We all know that if we have a bad night’s sleep, the next day we will not be firing on all cylinders.


We are often more irritable, find it hard to concentrate or don’t perform as well as usual – and the longer our sleep is disrupted the worse these impacts get.


These individual symptoms can directly impact on productivity, poor customer service both internally and externally and increased risk of accidents in the workplace.


Because of this, more and more businesses (in England and globally) are taking an interest in the specific impact of sleep deprivation or disruption on the health and wellbeing of their employees and the implications for productivity and competitiveness.


This is supported by reports such as that by Rand Europe using data from 62,000 people in five major economies which concluded that the economic cost of tired employees (being less productive or absent from work altogether) amounted to almost two per cent of GDP.


Sleep is a natural requirement- we need it to recharge, repair and restock.  Although we can cope with sleep loss for a couple of days, eventually our bodies will be unable to cope with carrying on without the essential recovery time.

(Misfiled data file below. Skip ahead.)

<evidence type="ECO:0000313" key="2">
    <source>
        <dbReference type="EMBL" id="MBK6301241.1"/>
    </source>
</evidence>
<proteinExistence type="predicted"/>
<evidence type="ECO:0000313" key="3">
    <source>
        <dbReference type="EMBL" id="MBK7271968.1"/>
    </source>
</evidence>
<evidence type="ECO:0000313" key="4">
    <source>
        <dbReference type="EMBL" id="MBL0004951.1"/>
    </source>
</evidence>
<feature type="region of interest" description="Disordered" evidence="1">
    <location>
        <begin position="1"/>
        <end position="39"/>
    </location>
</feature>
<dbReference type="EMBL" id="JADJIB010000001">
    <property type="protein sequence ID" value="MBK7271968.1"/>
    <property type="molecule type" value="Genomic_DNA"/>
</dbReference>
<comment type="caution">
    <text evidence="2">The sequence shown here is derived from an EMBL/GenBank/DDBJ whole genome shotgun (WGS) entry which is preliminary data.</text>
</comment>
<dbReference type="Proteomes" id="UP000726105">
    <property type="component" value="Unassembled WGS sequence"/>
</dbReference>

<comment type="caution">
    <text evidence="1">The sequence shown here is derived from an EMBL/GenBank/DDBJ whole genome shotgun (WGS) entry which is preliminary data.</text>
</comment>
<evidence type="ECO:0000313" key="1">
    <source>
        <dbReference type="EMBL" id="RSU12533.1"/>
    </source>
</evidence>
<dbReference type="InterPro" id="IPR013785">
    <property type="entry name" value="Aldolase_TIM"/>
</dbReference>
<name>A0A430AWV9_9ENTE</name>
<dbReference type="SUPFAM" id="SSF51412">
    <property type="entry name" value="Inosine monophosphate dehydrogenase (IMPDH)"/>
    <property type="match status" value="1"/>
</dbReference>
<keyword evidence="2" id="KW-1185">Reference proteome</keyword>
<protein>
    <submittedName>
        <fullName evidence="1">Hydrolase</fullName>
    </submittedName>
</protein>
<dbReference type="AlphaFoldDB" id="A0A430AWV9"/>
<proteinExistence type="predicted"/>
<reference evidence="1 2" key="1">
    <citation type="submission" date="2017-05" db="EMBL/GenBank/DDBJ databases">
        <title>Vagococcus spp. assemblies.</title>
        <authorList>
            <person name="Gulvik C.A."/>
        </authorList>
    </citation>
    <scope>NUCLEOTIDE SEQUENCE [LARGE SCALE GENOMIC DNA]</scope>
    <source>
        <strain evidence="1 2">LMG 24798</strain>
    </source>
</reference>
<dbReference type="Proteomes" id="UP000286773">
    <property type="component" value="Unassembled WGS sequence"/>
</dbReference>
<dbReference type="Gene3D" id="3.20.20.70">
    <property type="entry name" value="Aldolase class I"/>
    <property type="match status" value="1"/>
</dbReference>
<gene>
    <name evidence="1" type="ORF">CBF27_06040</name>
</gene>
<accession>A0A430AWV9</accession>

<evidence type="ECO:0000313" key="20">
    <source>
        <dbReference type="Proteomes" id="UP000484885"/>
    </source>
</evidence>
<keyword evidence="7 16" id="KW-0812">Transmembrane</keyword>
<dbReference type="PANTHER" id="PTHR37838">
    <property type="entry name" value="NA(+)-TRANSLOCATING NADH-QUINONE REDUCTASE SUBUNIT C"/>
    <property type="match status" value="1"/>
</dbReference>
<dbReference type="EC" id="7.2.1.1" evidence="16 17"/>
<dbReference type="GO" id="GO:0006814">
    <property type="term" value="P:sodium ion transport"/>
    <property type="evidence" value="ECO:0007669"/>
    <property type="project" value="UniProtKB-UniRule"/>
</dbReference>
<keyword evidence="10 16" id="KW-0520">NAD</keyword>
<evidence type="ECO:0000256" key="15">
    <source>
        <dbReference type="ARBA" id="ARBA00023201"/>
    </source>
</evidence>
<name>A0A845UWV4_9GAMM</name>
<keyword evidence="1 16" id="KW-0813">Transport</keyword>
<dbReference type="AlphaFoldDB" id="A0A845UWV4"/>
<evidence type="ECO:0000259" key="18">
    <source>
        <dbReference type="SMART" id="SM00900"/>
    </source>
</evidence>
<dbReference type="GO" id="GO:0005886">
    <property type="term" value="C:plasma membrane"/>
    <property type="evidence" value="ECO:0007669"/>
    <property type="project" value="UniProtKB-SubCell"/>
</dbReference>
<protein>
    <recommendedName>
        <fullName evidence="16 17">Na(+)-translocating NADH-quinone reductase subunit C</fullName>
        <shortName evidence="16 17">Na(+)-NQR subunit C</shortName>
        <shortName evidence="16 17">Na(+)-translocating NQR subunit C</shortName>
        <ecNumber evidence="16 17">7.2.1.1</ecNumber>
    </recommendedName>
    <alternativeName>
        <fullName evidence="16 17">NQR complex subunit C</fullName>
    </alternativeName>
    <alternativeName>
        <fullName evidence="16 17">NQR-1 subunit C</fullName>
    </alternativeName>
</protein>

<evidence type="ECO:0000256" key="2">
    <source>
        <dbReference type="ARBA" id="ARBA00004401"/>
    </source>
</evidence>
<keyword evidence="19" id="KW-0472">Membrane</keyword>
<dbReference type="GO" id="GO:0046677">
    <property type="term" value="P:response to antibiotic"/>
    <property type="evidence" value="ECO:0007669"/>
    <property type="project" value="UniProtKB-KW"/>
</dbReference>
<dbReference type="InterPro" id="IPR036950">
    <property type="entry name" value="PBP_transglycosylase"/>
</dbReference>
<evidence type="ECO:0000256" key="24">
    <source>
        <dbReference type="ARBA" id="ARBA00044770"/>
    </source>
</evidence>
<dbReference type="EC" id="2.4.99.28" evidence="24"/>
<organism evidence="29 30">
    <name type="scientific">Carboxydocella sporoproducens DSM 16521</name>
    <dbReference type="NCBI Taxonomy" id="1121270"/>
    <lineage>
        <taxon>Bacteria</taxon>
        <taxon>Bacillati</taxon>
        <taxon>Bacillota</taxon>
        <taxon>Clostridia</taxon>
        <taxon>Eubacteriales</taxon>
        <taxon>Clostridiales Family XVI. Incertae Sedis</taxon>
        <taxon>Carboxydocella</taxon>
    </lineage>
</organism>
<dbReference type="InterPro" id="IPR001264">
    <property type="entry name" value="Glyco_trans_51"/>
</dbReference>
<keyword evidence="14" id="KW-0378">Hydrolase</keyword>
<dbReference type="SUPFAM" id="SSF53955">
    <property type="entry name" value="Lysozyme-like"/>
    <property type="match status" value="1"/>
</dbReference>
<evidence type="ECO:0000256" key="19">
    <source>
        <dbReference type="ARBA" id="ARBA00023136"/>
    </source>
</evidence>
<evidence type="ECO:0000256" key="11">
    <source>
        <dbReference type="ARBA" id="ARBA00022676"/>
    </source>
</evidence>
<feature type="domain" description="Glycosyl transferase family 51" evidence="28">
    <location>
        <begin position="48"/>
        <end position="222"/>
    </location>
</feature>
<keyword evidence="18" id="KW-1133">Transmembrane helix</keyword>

When we think of sleep deprivation and work, night and shift workers spring to mind, but this is not the case. For example, stress at work or worries at home can keep us awake at night, and becoming a parent is a very common reason for sleep disruption, so it makes sense for all employers to think about the broad range of causes as well as potential action to help improve sleep quality and duration.


What can Employers do?


As part of the Government’s commitment to promoting healthier workplaces they have partnered with Business in the Community to create a range of toolkits for employers, co-produced with businesses.


Public Health England has therefore provided a sleep toolkit to assist businesses in ensuring they support their staff’s health as well as their safety.  The base of the toolkit is the key role of line managers and job planning to identify potential risks and support staff when required.  The Toolkit discusses actions that employers can take to create a healthier and more productive workforce, helping employees to be their best and ultimately strengthening the business at its core.

Share this post on: